THE NATIONAL Park Authority has issued a plea to the public about the importance of closing gates behind them after seven sheep worth £2,500 died.
Someone using a bridleway in the North York Moors National Park deliberately tied and propped two gates, which had self closing mechanisms, open allowing the animals to escape.
They strayed into nearby woodland and were poisoned – probably by eating ivy or rhododendron.
The incident happened on Sunday 26 February at East Moor Farm at sawdon further down the coast and farm manager, Mike Cleasby, has now put notices on gates with pictures of the sheep showing the consequences of what can happen when gates are left open.
He said: “To deliberately tie open a gate in a field where livestock are kept just beggars belief.
“Not only am I out of pocket for the sheep but I’ve also had to pay to get them taken away and disposed of. This is a case of the good old farmer paying once more for someone’s carelessness.”
The National Park is remaining people to leave gates as they find them and close them after they have gone through, keep dogs on a lead around livestock and during nesting season (March to July) and take notice of warning signs.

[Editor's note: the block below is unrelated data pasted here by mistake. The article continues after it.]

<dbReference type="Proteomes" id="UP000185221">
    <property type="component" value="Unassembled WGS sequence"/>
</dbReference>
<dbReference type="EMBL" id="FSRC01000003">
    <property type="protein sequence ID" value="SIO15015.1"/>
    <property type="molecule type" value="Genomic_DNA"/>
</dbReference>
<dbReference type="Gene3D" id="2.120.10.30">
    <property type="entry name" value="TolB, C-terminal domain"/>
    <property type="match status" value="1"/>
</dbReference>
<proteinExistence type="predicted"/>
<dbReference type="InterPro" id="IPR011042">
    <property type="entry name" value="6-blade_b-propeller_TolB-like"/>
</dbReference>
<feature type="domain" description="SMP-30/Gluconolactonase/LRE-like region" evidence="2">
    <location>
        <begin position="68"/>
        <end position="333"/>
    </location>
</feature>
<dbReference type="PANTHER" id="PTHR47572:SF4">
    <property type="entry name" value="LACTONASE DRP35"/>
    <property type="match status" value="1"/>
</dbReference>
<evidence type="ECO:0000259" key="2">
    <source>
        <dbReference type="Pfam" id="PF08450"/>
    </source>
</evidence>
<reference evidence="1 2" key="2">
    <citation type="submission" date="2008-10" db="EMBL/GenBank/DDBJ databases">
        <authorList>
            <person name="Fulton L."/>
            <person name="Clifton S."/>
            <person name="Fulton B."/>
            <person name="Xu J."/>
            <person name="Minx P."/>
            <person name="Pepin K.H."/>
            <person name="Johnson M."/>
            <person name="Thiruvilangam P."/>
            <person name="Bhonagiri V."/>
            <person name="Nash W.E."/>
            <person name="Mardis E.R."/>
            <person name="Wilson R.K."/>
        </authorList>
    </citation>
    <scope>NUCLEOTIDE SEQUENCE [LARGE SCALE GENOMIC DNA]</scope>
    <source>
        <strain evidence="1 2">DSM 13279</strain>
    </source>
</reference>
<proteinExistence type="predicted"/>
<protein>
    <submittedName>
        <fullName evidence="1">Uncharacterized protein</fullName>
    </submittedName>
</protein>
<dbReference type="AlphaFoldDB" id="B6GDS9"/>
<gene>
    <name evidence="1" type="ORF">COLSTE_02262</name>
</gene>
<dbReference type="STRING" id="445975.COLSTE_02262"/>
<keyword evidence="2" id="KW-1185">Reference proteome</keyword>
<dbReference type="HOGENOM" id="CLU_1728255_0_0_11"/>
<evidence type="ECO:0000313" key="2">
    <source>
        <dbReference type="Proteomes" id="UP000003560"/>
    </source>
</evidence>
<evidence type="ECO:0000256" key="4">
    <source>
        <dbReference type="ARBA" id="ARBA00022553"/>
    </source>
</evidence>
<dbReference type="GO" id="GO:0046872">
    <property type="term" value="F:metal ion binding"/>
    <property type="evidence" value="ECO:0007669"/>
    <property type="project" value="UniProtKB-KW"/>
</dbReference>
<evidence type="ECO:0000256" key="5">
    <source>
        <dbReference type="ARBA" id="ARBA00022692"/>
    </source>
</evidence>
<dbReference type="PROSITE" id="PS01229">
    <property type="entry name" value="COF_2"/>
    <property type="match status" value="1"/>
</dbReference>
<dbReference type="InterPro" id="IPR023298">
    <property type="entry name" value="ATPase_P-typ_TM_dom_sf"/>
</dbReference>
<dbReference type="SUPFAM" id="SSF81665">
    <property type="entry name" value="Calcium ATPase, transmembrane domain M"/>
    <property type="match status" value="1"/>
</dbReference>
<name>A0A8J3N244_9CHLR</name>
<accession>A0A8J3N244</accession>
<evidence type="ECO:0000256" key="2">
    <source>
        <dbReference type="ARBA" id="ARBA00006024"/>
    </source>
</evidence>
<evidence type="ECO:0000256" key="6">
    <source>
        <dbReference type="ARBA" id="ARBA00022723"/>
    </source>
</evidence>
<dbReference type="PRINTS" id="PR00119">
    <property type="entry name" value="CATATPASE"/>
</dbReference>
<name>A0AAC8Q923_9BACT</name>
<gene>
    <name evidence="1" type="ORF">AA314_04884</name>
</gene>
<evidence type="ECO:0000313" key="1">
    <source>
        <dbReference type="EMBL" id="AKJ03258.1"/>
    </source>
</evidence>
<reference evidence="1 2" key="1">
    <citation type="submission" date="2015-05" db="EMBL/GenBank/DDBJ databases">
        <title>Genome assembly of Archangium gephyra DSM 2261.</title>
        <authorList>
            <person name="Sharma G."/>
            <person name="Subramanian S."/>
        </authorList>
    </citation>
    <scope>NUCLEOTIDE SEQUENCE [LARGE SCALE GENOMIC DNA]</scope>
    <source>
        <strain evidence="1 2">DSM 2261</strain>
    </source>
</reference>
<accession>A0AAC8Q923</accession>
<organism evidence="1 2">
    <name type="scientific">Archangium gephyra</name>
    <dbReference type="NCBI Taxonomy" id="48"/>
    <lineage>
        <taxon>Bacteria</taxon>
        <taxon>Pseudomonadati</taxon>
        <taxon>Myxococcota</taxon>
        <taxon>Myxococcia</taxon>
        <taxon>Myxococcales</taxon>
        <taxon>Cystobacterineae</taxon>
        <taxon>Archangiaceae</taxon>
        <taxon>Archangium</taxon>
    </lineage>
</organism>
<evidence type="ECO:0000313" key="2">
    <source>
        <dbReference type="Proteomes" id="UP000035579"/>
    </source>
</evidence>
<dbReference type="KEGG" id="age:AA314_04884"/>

Jay Marrison, the National Park Authority’s southern area ranger, added:
“We want people to enjoy the North York Moors but they do need to be mindful that it is a working landscape and actions such as propping gates open can affect others’ livelihoods.
“The stunning scenery and extensive network of tracks and trails don’t happen by chance and farmers and landowners play a big part in looking after the National Park.
“We would urge people to follow the Countryside Code when out and about in the North York Moors.”